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Central Oklahoma Juvenile Center seeks mentors for youth offenders

The Central Oklahoma Juvenile Center is seeking male mentors for the center’s residents.
by Carla Hinton Published: May 12, 2014

On a sprawling campus in this Pottawatomie County city, young men eat, sleep and attend school.

What sets this place apart from a boarding school or a camp is the fence that surrounds it — and the fact that the youths must stay there.

The residents at the Central Oklahoma Juvenile Center are confined to this facility because of the crimes they committed.

However, as juveniles, once they complete the requirements of their stay, they will be released to go back to the neighborhoods and communities they came from.

Jerry Fry, the center’s director, said he and his staff are working to help the young men return to society better than they were before — and society can play a part in aiding these youths as well.

Shannon Hazen, the center’s volunteer coordinator, said these young people are in dire need of male role models to help guide them on the right, productive path. She said the center is seeking men to participate in a mentoring program that hopes to pair the center’s residents with someone from the community who cares about them and wants to see them succeed.

Hazen said she’s trying to make sure these young men are not forgotten.

Youths from across the state are housed at the center, but the majority are from Oklahoma and Tulsa counties, she said.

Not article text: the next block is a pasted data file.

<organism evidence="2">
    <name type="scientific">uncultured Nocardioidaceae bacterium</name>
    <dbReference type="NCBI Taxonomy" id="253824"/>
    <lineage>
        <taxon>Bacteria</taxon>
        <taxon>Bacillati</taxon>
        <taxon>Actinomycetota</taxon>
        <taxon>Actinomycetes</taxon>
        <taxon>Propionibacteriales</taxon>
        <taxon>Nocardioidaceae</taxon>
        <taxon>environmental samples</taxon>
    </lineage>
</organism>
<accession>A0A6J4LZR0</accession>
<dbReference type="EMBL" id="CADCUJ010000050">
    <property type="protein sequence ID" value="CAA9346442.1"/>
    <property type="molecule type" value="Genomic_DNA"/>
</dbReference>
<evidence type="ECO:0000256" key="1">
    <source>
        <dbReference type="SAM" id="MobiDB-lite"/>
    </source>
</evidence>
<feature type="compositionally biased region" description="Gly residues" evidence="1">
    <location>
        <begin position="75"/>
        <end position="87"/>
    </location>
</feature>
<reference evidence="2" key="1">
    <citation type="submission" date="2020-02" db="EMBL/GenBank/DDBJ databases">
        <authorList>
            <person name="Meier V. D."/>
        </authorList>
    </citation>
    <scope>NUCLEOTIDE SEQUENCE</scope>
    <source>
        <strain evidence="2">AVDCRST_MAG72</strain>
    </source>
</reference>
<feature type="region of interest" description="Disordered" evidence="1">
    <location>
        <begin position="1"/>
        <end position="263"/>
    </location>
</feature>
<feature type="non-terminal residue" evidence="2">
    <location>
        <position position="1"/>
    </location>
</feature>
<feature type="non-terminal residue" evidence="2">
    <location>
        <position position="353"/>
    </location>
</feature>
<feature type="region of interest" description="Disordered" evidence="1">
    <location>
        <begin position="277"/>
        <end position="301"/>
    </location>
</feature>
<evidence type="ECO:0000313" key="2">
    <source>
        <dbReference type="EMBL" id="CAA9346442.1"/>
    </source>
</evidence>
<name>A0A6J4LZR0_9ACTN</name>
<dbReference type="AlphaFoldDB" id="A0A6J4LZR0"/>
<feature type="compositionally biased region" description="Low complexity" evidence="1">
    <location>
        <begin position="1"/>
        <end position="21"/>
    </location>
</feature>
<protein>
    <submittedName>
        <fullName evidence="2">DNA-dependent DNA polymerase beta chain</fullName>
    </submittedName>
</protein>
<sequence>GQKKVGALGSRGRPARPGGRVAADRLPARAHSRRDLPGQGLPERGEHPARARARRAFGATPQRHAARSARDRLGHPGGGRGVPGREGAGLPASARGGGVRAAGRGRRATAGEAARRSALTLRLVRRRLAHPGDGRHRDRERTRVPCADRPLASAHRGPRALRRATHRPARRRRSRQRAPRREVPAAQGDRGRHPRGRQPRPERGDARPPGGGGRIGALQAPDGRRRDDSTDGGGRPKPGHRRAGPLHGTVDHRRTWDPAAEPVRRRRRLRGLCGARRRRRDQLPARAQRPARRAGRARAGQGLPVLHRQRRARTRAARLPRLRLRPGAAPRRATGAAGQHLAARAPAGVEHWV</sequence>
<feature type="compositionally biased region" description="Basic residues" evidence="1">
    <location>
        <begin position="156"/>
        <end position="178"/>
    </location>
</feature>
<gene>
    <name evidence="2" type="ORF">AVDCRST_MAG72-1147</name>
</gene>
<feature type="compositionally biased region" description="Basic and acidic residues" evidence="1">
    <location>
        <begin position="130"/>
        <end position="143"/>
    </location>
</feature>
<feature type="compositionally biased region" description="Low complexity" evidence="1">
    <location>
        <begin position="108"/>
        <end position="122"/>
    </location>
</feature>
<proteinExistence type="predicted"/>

“Because we’re in Tecumseh, they’re just sort of out of sight, out of mind,” she said. “We might be in Tecumseh, but we have people from your neighborhood who are here and who need you.”

Meeting the need

The youths attend school at the center complex and have a program they must adhere to, with various levels that help staff monitor their progress, Hazen said.

For example, youths in the center’s Honors Unit have a comfortable recreation room-like facility to use, and many of them are allowed to go on trips to places such as Oklahoma City Thunder All-Star forward Kevin Durant’s restaurant in Bricktown, a contemporary Christian music concert and several metro-area churches for Sunday services. Also, she said the youths have performed 11 community service projects in the past six months.

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by Carla Hinton
Religion Editor
Carla Hinton, an Oklahoma City native, joined The Oklahoman in 1986 as a National Society of Newspaper Editors minority intern. She began reporting full-time for The Oklahoman two years later and has served as a beat writer covering a wide...
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Mentors needed

For more information about the Central Oklahoma Juvenile Center’s Mentors Program, call Shannon Hazen at 598-4134.

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